In his Nov. 9 victory speech, Donald Trump pledged to be a president for “all Americans.” If you believe that, we have a condo to sell you.
As one of his first acts as President-elect, Trump on Nov. 13 appointed Stephen Bannon, the former head of the Breitbart News Web site, as his chief strategist. America’s white supremacists greeted it with glee.
“What timeline are we even on anymore,” Tony Hovater, a leader in the neo-Nazi Traditional Workers Party, remarked on Facebook. “We’re like one or two degrees of separation away from the fucking President.”
Richard Spencer, a poster child for the ostentatious, youth-driven white nationalist movement known as the “alt-right,” also expressed approval.
“Strategist is the best possible position for Steve Bannon in the Trump White House,” he tweeted, a few days before Twitter suspended his account. “Bannon will answer directly to Trump and focus on the big picture, not get lost in the weeds.” Twitter said it had suspended the accounts of Spencer and several other alt-right figures because it had “seen an uptick in the number of accounts” that were “inciting or engaging in the targeted abuse or harassment of others.”
Bannon, who had previously worked as a banker for Goldman Sachs and as a movie producer, took the helm of Breitbart following the death of its founder, Andrew Breitbart. He quickly turned the site, already regarded as a far-right mouthpiece, into what he described as a “platform for the alt-right.” Under Bannon, Breitbart embraced white nationalist tropes like black-on-white crime, immigrant criminality, and Muslim “rape culture,” and ran headlines like “Birth Control Makes Women Unattractive and Crazy.” It also promoted conspiracy theories about Jewish control of the banks and media.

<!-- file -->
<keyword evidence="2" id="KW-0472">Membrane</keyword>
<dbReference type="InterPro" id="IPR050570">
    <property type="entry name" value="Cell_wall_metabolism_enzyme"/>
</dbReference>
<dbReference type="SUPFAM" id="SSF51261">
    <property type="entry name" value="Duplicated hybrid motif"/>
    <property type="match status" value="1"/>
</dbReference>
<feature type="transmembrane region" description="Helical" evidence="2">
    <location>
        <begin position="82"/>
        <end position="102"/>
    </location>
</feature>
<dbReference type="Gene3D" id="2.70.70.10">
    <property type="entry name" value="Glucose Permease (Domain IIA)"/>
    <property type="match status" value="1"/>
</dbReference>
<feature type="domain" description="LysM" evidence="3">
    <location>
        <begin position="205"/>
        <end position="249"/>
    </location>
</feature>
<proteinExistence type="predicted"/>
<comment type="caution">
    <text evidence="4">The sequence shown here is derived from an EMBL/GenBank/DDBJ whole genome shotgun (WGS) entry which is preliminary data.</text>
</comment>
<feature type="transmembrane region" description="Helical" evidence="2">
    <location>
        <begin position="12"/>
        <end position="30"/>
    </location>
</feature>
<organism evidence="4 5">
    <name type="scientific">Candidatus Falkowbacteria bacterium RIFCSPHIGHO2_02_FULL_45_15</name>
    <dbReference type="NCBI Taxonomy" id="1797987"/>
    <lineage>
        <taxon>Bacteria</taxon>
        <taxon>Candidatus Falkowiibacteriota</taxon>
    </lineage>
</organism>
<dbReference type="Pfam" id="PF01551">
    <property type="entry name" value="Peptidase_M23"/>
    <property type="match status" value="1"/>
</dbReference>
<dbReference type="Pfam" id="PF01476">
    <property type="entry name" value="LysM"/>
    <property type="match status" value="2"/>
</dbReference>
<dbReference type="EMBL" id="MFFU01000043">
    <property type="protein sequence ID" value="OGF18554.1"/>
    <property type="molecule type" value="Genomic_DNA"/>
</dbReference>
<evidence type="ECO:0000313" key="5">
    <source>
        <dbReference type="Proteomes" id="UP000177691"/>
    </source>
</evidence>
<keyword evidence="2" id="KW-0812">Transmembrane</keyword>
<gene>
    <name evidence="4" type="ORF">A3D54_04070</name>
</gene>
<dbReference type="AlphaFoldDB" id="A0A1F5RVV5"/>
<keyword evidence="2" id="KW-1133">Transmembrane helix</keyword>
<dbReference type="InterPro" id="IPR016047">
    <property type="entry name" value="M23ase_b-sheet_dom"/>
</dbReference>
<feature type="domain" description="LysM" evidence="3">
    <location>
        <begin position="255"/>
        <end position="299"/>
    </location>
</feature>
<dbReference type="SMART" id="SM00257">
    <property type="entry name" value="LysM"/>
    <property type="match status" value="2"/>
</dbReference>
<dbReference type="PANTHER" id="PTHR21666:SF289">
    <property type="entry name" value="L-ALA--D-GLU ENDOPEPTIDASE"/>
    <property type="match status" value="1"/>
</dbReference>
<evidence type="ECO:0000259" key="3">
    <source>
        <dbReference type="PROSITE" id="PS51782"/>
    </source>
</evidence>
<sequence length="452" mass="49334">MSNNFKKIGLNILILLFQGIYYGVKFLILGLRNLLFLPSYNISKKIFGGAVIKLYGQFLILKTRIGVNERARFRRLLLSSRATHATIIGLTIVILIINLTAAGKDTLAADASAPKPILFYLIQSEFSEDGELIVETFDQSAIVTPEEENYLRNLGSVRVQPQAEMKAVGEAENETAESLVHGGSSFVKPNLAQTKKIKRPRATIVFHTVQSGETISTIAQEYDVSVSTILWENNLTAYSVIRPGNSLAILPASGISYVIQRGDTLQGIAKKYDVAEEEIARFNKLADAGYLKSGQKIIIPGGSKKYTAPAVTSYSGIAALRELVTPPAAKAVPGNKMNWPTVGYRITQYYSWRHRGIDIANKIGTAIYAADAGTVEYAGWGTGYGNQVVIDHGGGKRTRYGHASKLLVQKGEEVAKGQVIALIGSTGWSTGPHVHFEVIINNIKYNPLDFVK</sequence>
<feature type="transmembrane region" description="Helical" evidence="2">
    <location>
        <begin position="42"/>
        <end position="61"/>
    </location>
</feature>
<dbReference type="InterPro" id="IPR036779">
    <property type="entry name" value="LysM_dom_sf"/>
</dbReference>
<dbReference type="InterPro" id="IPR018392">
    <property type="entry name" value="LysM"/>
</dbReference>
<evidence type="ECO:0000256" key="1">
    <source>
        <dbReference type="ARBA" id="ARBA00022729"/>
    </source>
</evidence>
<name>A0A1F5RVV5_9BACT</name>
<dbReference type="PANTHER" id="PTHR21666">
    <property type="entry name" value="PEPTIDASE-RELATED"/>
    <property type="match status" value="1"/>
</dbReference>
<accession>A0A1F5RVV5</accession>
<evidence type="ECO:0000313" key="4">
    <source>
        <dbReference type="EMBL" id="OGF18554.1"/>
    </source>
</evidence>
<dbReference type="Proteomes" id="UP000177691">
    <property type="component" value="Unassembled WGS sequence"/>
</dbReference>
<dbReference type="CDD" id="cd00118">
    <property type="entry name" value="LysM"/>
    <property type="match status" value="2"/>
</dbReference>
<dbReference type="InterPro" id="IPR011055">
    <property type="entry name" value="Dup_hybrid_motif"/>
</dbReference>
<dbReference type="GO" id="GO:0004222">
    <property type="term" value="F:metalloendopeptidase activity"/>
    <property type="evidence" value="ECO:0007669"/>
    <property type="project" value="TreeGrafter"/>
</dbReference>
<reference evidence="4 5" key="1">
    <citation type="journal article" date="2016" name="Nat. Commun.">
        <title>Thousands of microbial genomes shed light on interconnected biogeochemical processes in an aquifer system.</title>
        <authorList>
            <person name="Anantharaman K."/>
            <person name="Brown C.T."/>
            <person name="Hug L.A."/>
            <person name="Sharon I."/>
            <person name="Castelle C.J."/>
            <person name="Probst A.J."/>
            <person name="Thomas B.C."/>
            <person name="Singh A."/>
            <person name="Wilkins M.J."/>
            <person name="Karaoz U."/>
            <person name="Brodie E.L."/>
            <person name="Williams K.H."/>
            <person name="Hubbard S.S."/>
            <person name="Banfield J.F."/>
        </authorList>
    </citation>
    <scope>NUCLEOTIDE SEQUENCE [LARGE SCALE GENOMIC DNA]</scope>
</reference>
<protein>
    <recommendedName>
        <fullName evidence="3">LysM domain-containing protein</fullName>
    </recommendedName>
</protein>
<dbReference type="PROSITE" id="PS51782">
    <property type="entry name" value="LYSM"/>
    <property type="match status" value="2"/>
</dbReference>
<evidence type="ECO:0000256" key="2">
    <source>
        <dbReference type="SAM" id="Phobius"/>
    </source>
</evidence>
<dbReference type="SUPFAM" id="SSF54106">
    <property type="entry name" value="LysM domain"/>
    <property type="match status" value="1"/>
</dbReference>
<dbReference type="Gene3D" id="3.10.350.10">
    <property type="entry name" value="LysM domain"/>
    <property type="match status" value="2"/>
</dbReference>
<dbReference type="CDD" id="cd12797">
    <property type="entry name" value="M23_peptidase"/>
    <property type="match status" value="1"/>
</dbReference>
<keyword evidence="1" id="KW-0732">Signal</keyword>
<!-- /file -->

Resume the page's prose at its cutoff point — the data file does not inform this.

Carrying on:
The site’s technology editor, Milos Yiannopoulos, was permanently banned from Twitter last summer after trolling comedian Leslie Jones with a slew of racist tweets.
“Breitbart has become the alt-right go-to website, with Yiannopoulos pushing white ethno-nationalism as a legitimate response to political correctness, and the comment section turning into a cesspool for white supremacist meme-makers,” former editor-at-large Ben Shapiro lamented in August.
Bannon left the site in July to lead Trump’s campaign for office.
“Here’s a thought,” he told Mother Jones shortly after joining the Trump campaign. “What if the people getting shot by the cops did things to deserve it? There are, after all, in this world, some people who are naturally aggressive and violent.”
Bannon himself has been accused of violence. In a 1996 police report and in divorce proceedings, his ex-wife accused him of grabbing her by the throat and choking her. Police noted red marks around her throat, corroborating her account of the confrontation, but she failed to testify against him later. She also said he had not wanted to send their daughters to a Los Angeles area private school because it had too many Jews.
“Lenin wanted to destroy the state and that’s my goal too,” Bannon told Daily Beast reporter Roland Radosh in 2014. “I want to bring everything crashing down and destroy all of today’s establishment.”
Bannon will work with more establishmentarian Republicans in Trump’s inner circle, including chief of staff Reince Priebus, who previously chaired the Republican National Committee, and the vice-president-elect, Indiana Gov. Michael Pence.
— The Indypendent STAFF